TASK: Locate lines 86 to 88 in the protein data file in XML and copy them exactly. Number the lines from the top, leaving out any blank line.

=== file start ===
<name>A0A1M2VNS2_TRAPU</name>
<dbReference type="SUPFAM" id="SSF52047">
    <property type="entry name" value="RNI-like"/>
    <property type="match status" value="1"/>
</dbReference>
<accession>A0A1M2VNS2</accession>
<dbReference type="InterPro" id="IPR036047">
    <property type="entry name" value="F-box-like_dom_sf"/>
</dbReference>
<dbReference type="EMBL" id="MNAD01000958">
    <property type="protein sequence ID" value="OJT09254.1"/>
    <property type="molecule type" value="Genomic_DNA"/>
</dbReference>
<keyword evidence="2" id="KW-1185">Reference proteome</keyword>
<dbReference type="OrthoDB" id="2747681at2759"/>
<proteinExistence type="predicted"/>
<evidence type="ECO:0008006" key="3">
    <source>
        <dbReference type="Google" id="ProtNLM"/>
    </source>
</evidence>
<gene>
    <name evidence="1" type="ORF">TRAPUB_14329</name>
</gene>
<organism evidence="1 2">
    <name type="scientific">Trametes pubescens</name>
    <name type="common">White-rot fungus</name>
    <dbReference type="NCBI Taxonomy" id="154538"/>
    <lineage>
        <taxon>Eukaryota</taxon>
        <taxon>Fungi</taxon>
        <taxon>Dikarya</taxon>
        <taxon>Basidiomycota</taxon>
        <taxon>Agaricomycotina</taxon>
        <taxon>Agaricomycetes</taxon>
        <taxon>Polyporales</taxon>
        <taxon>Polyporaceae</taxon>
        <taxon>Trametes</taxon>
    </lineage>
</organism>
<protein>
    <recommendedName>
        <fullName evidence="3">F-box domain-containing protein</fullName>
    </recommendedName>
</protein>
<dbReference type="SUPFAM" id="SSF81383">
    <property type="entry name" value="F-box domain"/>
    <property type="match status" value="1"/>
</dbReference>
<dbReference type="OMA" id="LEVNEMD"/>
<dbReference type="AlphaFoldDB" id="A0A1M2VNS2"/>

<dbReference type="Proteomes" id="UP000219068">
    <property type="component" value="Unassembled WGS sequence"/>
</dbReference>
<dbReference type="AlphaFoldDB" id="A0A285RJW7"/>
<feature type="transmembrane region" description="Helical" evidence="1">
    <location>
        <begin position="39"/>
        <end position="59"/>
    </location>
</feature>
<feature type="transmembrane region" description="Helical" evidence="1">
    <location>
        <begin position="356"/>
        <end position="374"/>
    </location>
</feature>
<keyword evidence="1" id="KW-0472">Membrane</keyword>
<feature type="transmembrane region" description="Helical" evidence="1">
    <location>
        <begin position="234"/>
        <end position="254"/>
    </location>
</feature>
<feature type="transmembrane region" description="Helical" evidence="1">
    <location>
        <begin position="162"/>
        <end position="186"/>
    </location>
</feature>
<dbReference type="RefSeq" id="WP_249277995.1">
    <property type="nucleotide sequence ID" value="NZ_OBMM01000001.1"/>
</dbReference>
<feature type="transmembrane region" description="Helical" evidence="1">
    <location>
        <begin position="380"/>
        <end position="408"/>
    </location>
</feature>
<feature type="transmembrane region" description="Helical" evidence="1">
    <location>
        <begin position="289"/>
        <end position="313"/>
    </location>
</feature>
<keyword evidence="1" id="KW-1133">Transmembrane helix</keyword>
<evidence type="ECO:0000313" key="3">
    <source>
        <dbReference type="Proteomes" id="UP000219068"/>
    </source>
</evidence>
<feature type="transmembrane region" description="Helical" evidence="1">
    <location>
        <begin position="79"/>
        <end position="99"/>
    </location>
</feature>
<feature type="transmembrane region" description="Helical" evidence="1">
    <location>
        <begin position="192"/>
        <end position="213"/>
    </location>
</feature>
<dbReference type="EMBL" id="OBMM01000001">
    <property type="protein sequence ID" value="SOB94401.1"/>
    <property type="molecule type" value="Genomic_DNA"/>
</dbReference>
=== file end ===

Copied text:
        <begin position="380"/>
        <end position="408"/>
    </location>